This course is student-driven: All classes will be lead by pairs of students who will also give us reading assignments (books, articles, websites, films) and writing/creating assignments (setting us ways to interact with the material prior to or in class as well as after it). The student leaders for each session will also evaluate every other students contributions, a process that will continue throughout the class, on our class Wordpress site. Discussing the role and purpose of evaluation to the learning process will be a key feature of "This Is Your Brain on the Internet" and is part of making all of us more responsible citizens of the interactive, customizing, crowdsourcing Information Age. One purpose of this course is for all of us to become used to peer evaluation, peer response, peer collaboration and to use these collective processes as aids toward our mutual learning goals. Students will be encouraged to respond back to the student leaders making the comments and to discuss these responses in class.
There will be no exams and no formal, final research papers required in this class. Any student who would like to write a final research paper can pitch an idea to the class. If accepted, the student will be invited to write the paper. In all other cases, students will work together on a final, collaborative multimedia online project that will be made available on a public website, probably the HASTAC (www.hastac.org) or the ISIS site.
Final Project: Students may come into the class with a final project in mind and find collaborative partners, or we can begin discussing ideas from the beginning. A class wiki will be set up for this purpose.
Student Participation in the Set-Up of the Class: The burden of customizing our WordPress site for the purposes of individual projects, of proposing other software possibilities or other technologies, will be shared across the students in the class. We will have laptop-required and laptop-free days. We will be blogging and twittering and facebooking to a group site. (Policy warning: I do not friend current students on Facebook.) Students will receive some grading points (see below) for contributions in this area. Students without tech skills will be urged to contribute in other ways--creatively, critically, in performance, offering feedback, and so forth. Collaboration by difference is a theme we will take seriously in the course.
Grading and Evaluation. After returning to teaching after several years as an administrator, I found grading to be the most outmoded, inconsequential, and irrelevant feature of teaching. Thus for ISIS 120, S 2010, all students will receive the grade of A if they do all the work and their peers certify that they have done so in a satisfactory fashion. If you choose not to do some of the assignments and receive a lower grade, thats permissible. You will be given a chart at the beginning of the course with every assignment adding up to 100 points. A conventional system will be assigned (95-100 points = A-, etc). We total the scores at the end and you get the points youve achieved. If, on any one assignment, peers rank the work unsatisfactory, you will either not be assigned any points for that assignment or you can submit a revised assignment in response to the class critique. Revision and resubmission results in full points. In other words, everyone who chooses to do the work to the satisfaction of his or her collaborative peers in the course will receive an A, but no one is required to do all of the work or to earn an A.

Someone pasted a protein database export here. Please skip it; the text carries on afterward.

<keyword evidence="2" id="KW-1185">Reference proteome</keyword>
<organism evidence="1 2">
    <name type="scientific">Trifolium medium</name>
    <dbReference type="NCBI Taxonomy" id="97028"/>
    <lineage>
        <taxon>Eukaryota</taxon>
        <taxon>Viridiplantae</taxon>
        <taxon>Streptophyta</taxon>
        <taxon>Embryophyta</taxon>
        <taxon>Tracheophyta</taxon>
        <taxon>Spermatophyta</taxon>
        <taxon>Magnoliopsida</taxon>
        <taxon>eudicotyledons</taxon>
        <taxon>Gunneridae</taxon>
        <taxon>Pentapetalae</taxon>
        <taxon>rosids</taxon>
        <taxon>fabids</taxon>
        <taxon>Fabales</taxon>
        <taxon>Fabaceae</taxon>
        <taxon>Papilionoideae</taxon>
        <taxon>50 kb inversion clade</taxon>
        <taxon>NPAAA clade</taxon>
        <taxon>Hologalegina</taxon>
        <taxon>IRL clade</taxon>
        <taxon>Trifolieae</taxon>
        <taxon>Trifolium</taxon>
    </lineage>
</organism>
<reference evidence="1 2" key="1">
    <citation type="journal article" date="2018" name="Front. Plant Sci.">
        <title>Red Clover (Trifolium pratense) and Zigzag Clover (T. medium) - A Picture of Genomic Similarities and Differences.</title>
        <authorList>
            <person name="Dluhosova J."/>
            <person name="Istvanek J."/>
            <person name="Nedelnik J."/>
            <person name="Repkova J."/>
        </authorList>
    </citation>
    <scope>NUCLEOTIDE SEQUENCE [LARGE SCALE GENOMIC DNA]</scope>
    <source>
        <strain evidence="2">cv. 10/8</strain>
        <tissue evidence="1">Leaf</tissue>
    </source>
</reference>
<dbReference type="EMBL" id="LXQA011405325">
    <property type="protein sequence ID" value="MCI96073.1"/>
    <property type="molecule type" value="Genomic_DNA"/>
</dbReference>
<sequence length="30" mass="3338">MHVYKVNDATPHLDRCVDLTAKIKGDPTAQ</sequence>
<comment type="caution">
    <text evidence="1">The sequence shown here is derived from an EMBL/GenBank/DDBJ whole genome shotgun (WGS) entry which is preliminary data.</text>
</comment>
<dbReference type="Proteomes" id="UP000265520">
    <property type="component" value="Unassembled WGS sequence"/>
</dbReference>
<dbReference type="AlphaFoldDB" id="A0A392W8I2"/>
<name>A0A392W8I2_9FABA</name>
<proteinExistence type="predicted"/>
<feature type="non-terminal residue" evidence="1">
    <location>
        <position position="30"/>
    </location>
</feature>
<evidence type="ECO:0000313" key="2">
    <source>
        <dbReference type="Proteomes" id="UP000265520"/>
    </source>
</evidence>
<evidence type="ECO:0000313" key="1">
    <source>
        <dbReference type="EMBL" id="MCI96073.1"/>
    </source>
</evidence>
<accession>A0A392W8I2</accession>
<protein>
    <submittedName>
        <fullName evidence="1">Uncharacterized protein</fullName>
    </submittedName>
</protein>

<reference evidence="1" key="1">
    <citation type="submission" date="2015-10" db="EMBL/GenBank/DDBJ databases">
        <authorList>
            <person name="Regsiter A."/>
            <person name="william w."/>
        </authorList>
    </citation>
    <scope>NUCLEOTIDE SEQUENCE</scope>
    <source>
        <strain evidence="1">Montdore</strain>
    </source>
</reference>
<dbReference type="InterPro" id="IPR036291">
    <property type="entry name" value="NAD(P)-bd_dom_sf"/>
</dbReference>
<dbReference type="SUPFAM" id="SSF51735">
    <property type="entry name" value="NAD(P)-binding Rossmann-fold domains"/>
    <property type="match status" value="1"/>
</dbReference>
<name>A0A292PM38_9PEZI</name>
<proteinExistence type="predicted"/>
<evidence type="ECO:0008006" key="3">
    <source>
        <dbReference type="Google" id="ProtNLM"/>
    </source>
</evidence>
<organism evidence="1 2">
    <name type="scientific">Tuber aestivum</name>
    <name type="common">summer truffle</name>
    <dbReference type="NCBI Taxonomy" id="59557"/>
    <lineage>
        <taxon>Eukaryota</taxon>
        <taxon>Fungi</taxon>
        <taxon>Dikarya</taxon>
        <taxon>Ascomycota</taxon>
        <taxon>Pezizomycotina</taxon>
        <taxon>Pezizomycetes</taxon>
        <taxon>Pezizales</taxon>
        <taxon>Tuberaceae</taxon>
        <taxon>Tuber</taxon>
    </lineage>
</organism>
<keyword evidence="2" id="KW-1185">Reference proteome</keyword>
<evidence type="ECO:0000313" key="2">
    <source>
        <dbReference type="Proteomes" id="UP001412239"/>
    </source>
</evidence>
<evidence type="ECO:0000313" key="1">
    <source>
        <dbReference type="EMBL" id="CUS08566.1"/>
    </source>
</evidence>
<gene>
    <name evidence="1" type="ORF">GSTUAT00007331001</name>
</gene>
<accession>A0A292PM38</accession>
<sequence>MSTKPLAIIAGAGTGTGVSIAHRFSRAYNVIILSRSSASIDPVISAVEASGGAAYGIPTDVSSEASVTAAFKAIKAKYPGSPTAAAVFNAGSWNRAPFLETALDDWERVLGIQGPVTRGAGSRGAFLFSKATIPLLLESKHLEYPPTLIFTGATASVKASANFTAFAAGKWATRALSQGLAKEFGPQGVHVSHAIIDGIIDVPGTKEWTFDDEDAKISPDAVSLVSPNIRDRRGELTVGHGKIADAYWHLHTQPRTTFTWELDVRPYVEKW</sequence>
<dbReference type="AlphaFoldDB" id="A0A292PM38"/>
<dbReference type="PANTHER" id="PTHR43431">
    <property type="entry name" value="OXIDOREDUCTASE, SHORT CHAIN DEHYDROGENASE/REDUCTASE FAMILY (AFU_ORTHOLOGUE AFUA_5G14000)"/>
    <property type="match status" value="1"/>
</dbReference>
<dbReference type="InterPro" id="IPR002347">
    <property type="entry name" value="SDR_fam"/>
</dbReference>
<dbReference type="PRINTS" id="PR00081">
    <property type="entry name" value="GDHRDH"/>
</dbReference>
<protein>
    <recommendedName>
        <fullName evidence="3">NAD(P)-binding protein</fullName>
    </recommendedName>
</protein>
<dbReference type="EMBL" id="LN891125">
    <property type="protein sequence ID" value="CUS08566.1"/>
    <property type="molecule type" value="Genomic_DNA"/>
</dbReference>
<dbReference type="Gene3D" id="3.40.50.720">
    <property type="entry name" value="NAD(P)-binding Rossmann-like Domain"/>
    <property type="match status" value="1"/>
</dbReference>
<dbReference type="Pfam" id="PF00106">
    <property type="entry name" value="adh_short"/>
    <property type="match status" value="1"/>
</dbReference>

In lieu of a final exam, students will write an evaluation of the class (in addition to the university-required student evaluations). This will emphasize what you learned in the class, what you feel you accomplished (with "accomplished" self-defined). I will offer feedback on your self-assessment, amounting to an "evaluation" of your contribution to the experiences of, in Toffler's phrase "learning, unlearning, and relearning" that are central to "Your Brain on the Internet."
Cathy N. Davidson is co-founder of HASTAC, a 11,000+ network committed to new modes of collaboration, research, learning, and institutional change. Davidson teaches at Duke University where she co-directs the Ph.D. Lab in Digital Knowledge. She is author of The Future of Thinking: Learning Institutions for a Digital Age (with HASTAC co-founder David Theo Goldberg), and Now You See It: How the Brain Science of Attention Will Transform the Way We Live, Work, and Learn (Viking Press). She is co-PI on the HASTAC/MacArthur Foundation Digital Media and Learning Competitions. In October 2012, she and David Theo Goldberg, HASTAC's cofounders, were named Educator of the Year by the World Technology Network. NOTE: The views expressed in Cat in the Stack blogs and in NOW YOU SEE IT are solely those of the author and not of HASTAC, nor of any institution or organization. Davidson also writes on her own author blog, www.nowyouseeit.net . The paperback of Now You See It was published July 31, 2012 : http://tinyurl.com/bqquoaz